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Arming the Knights

Updated: Oct 1, 2023

Painting 15th Century men at arms could be incredibly simple since most were encased from head to foot in armour. A black wash over silver and you are 90% done. I, however, like to complicate matters. This is because I love the look of the armour of this time and want my figures to display it proudly on the game table.


I have found that a base coat of metallic blue really works well both for polished and black armour. I apply this over the white undercoat. I have not done this for all the figures, one I gave a base coat of silver and two were left white. This will give slightly differing looks to the finished armour as one would expect amongst a group of self-equipped men at arms. Several figures will have brass accoutrements and I dab a bit of gold in these places. A touch of metallic blue on blade edges will give a brighter hue to the sharpened blades.

Next I give a thorough coat of black ink all over the armour and metal. I am not overly careful doing this as it is quicker and easier to slop it on and touch up later. The metal is now quite dark with bits of blue, silver or grey showing through on the highlights (depending on the base coat). I have not done this with the helmet of the man in the centre as his helmet will be painted.


Now I start to build up the highlights by dry-brushing increasingly lighter metallic shades from bolt gun metal through to bright silver. For this I use a small flat-headed brush.


I could have left it at this point but instead I use a fine brush to apply silver (and gold) highlights in a few places. Painted helmets were quite common and the man on left of photo has a blue one. I gave a dry brush of silver over the blue to give the impression of paint that had been scratched or worn off. I will later make this look a little rusty by adding a dab of Games Workshop Flesh shade.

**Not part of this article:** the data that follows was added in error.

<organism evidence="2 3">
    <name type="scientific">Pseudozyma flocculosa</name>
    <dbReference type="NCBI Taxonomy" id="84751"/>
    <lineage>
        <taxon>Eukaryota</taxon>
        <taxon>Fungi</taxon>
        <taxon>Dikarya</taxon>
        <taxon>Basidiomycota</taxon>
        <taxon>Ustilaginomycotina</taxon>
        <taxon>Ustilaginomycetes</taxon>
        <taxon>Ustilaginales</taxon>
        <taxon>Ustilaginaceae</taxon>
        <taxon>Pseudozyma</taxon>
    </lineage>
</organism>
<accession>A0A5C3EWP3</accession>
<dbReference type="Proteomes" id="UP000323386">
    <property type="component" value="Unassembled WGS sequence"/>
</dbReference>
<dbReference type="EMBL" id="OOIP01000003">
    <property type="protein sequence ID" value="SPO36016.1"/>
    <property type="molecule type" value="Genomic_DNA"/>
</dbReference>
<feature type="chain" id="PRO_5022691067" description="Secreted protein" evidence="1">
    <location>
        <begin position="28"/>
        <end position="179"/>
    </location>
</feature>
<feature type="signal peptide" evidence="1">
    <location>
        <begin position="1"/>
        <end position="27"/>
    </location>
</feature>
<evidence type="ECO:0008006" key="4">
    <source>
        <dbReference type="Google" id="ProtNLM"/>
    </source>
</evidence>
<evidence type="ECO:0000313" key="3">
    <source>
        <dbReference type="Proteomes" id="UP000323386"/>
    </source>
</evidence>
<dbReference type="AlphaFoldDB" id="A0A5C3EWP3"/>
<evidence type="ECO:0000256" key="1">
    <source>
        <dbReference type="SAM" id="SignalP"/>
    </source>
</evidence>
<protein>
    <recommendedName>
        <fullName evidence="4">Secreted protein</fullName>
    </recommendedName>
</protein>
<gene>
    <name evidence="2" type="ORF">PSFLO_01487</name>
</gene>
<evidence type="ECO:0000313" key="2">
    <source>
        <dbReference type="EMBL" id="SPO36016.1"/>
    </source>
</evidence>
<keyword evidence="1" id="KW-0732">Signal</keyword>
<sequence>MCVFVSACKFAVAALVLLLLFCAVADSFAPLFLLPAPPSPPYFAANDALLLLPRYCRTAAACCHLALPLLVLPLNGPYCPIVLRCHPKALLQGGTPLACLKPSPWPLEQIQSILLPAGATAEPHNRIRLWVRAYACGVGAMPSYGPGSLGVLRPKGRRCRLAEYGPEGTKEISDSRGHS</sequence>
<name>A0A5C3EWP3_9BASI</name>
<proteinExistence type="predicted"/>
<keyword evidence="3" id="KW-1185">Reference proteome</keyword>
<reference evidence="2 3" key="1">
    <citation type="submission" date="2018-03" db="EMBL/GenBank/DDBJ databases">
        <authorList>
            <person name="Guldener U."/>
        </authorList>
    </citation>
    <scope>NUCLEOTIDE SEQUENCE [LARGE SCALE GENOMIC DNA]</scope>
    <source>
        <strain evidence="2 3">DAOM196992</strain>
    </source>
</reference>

Finally I apply a thin black wash over all the metal. This settles into the grooves to bring out the detail even more. Coat d’Arms Black Super Shade has the additional benefit of providing a slightly oily sheen which gives a great effect. Black armour was probably the norm in the 15th C and into the 16th, so I have deliberately kept the armour fairly dark with some black and others more polished.


Armour done, I touch up with white all those bits that need to be painted with other colours.


The banner along with blue and yellow livery colours proclaim these men as the retinue of Sir John de la Pole, Duke of Suffolk — a prominent Yorkist. The figures are all Perry 28 mil Wars of the Roses, both metal and plastic.


His son (also Sir John de la Pole) was the Earl of Lincoln and Lord Lieutenant of Ireland. He commanded the Yorkists and was killed in the last battle of the Wars of the Roses — Stoke Field (1487). I hope to refight Stoke Field before too long and these men will then command the Yorkist army.


I have a step by step illustrated armour painting guide on my website. This includes more detail on the techniques I use for chain mail as well as blackened armour.


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Ernie Fosker
Ernie Fosker
Aug 17, 2023

Absolutely no obsessive geekiness there,Simon, none whatsoever 🙄 They look superb!

Ernie

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